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Mediocre Copycat Musicians Who Flood Big Tech’s Algorithms Make Music Worse

Aryia singing 'Losers'
Image CreditAryia/YouTube

Music doesn’t have to be original to be good, but it does have to be good; being a copycat is OK if you’re decent at it.

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The white walls of a studio sound stage are covered in black and pink graffiti as a grown man wearing elaborate eye makeup and a pair of brown workman’s coveralls approaches a black microphone wrapped in neon-pink duct tape and sings: “This sh-tty state is full of losers and I pretended to ever f-cking like you / I swear to God I’m gonna get out of here someday ’cause if I can’t I’ll f-cking end it.”

The person singing the rhetorically incoherent lyrics is Aryia, an independent musician and social media personality with hundreds of thousands of followers and subscribers across multiple platforms. Aryia came to my attention when an anonymous Twitter user’s post lamenting his derivative creative efforts went semi-viral on the platform.

The song in question, “Losers,” relays an increasingly typical sound from musicians and performers who overwhelmingly rely on algorithmic social media curation to bolster their careers. If they can create something superficially similar to what is commercially viable and trending, people click on it.  

The song itself is meant to convey organic interpersonal and internal frustrations, but because it lacks any actual artistic substance and relies on aesthetic tropes, it falls incredibly flat. It relies entirely on invoking musical cliches from late-’90s pop-punk (e.g., palm-muted power chords) and laying them over lyrics derived from an irony-poisoned ethos popularized by a generation of twentysomethings who find therapeutic relief in detaching from reality and embracing a self-deprecative worldview.

During the song’s second verse, Aryia professes: “I miss my ex, she’s a b-tch, I need someone to su— I can’t say that / Life sucks, Eso si que es, I’m in Spain without the ‘s.’” He also bemoans his lack of sexual comradery with the fairer sex by claiming to be “homeless without the ‘m.’”

The aesthetic adopted for the accompanying music video — the ironic subversion of masculine tropes by emphasizing male engagement with traditionally feminine concepts, such as makeup and the color pink, while ensuring the performer maintains masculine signifiers like five o’clock shadow to show that he is, in fact, a man — loudly echos trends popularized by Machine Gun Kelly (MGK).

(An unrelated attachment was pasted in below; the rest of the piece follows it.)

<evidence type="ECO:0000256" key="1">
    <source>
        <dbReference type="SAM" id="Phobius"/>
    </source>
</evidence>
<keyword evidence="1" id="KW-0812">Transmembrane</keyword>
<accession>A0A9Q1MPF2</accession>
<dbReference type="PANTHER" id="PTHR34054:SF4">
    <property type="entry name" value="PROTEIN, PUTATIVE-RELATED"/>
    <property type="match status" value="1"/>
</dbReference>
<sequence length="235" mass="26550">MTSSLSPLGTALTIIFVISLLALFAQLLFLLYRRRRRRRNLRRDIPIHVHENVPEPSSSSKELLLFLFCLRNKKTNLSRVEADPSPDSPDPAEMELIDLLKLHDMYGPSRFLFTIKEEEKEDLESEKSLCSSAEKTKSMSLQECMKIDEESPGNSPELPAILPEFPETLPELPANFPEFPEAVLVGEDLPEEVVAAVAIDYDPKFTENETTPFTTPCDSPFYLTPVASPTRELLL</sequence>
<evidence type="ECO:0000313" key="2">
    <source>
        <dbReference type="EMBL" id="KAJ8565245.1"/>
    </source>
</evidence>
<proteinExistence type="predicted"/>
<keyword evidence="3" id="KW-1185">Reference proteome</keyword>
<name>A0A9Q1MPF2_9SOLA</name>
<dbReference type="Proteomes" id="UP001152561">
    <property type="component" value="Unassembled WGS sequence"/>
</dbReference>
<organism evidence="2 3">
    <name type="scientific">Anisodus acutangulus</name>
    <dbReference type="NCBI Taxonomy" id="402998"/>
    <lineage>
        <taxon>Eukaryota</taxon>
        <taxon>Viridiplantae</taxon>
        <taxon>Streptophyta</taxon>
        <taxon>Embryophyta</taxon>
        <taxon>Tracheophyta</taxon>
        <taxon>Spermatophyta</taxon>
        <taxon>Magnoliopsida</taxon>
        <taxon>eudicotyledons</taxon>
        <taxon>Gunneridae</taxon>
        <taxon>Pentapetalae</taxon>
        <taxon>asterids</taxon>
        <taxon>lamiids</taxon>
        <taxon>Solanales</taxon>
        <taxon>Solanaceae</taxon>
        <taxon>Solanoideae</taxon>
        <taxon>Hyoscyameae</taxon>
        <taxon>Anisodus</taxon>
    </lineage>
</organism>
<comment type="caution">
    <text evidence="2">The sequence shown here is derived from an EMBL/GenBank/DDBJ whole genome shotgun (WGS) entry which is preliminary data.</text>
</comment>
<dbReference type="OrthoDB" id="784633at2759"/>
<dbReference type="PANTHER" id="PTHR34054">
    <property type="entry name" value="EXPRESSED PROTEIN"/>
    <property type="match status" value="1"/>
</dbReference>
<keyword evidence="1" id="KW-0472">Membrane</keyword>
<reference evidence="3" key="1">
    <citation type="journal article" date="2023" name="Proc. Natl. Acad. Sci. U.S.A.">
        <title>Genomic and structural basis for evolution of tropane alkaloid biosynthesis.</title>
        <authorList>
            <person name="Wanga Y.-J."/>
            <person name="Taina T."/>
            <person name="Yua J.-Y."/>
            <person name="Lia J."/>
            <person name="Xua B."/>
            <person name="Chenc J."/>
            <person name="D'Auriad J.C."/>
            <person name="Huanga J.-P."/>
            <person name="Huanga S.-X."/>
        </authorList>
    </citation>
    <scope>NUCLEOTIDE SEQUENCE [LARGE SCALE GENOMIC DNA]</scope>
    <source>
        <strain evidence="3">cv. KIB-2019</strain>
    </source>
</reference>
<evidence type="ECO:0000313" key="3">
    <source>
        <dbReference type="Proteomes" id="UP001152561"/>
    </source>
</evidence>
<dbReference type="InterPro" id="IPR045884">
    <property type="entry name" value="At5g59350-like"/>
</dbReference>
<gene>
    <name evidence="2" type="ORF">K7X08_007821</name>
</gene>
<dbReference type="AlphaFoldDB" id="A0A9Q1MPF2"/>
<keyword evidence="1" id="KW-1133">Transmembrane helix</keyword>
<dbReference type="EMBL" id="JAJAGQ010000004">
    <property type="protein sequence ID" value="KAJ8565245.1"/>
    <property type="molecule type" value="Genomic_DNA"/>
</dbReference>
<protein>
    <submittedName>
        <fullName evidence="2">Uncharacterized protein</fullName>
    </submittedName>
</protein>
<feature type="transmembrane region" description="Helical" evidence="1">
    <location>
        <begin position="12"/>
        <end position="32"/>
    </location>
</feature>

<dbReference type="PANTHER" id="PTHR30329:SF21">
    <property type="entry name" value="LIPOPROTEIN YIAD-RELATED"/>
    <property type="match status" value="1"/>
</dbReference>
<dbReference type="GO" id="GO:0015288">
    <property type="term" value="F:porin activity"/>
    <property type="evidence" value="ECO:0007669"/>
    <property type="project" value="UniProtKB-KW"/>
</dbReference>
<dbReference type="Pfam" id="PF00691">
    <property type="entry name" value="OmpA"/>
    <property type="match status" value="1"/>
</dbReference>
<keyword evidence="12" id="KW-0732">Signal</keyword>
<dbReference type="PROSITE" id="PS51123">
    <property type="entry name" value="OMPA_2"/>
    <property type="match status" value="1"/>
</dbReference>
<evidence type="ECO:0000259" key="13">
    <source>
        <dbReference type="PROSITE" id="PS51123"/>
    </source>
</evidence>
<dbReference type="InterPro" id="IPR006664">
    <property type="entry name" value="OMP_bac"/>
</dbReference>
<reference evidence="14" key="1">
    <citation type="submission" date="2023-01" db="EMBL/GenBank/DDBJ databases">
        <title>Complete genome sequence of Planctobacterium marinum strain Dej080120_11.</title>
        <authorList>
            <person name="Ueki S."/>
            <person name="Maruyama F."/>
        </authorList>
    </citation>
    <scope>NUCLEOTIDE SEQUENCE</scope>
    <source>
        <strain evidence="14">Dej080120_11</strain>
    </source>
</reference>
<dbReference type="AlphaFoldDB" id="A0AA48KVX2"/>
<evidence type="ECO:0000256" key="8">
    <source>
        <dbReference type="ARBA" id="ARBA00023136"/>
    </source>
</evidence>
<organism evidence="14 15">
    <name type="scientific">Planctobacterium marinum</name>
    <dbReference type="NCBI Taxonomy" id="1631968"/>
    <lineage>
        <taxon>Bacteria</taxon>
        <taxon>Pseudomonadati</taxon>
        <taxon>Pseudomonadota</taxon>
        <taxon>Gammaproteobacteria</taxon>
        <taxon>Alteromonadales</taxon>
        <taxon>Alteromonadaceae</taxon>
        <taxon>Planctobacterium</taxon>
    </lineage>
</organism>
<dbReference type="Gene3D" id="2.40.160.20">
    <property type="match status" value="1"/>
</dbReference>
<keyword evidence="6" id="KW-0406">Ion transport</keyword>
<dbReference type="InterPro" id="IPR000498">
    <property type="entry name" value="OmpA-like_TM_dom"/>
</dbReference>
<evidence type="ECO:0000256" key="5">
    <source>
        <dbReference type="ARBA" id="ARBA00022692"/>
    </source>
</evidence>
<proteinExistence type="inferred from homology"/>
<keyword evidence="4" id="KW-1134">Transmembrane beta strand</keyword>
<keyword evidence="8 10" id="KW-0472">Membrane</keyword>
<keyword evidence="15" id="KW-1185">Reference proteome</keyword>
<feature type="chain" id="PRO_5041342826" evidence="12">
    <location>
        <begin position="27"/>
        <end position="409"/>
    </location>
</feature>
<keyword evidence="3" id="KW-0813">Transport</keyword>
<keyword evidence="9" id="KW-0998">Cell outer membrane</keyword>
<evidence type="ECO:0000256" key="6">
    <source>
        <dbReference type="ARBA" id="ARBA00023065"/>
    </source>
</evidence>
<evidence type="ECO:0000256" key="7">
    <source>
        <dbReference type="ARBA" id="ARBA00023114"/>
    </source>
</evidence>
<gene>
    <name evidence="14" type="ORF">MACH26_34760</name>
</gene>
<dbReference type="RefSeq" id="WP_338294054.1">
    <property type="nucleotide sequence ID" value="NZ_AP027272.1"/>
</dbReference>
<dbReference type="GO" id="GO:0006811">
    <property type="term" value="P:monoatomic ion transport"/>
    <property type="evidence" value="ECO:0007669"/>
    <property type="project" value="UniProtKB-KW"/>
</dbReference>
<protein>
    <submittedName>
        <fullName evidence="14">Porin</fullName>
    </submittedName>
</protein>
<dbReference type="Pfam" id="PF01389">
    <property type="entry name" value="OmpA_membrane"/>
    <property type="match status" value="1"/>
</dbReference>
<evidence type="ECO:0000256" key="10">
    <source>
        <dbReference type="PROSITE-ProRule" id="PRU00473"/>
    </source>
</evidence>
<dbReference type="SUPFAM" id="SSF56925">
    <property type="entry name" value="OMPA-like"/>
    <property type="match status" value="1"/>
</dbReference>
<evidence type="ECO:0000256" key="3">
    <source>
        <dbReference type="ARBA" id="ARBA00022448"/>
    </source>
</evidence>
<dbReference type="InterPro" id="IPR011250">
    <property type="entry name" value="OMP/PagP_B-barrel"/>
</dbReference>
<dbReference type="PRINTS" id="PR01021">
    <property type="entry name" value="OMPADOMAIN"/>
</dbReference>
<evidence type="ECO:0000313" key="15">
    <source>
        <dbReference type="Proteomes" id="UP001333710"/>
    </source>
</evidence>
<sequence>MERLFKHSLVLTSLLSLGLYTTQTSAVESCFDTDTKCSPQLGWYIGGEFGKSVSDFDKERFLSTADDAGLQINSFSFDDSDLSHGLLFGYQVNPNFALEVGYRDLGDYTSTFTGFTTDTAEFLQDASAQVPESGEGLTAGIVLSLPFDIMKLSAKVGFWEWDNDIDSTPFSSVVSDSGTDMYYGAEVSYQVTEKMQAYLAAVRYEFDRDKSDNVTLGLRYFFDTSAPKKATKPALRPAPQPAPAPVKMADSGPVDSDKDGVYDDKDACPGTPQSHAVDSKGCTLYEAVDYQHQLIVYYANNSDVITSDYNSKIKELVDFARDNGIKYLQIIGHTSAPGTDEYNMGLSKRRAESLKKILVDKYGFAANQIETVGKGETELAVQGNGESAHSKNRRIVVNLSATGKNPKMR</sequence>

The rapper-turned-corporate-punk-rocker is credited by many for kicking off a renaissance in commercially friendly punk-rock with the success of his well-received 2020 album “Tickets To My Downfall.” 

The album debuted atop the Billboard 200, so it makes sense that younger artists would seek to copy his approach. And Aryia certainly isn’t the only individual trying to “make it” who falls into this category of mimetic content creation. Most musicians and bands seeking to enter the mass market try to replicate what is selling well; after all, the intention is to make a profit.

If you use TikTok or another similarly situated algorithmically curated video-sharing platform, you will likely find up-and-coming or hoping-to-be-up-and-coming musicians attempting to replicate MGK-isms — their numbers are many.

And that’s fine. Music doesn’t have to be original to be good, but it does have to be good.

Artistic mimicry, in some sense, ought to be encouraged so long as the end result is of a certain quality. It just so happens that in the era of algorithmic suggestion, you’re going to find a lot more inauthentic e-boys churning out half-baked emo-tunes in the pursuit of manufactured virality than you will actual talents rising to the surface.

For every small-time introspective and adept artist or band that is creating quality content, there are several more who are better able to saturate the field with mediocre mimicry.

And at the end of the day, the issue isn’t necessarily that these people are trying to become professional musicians by mimicking a successful artist or trend. It’s that they often aren’t very good at it. In the process of developing their brands, they co-opted an entire sub-genre of music that was once used as a vehicle for the airing of legitimate grievances and authentic expression.


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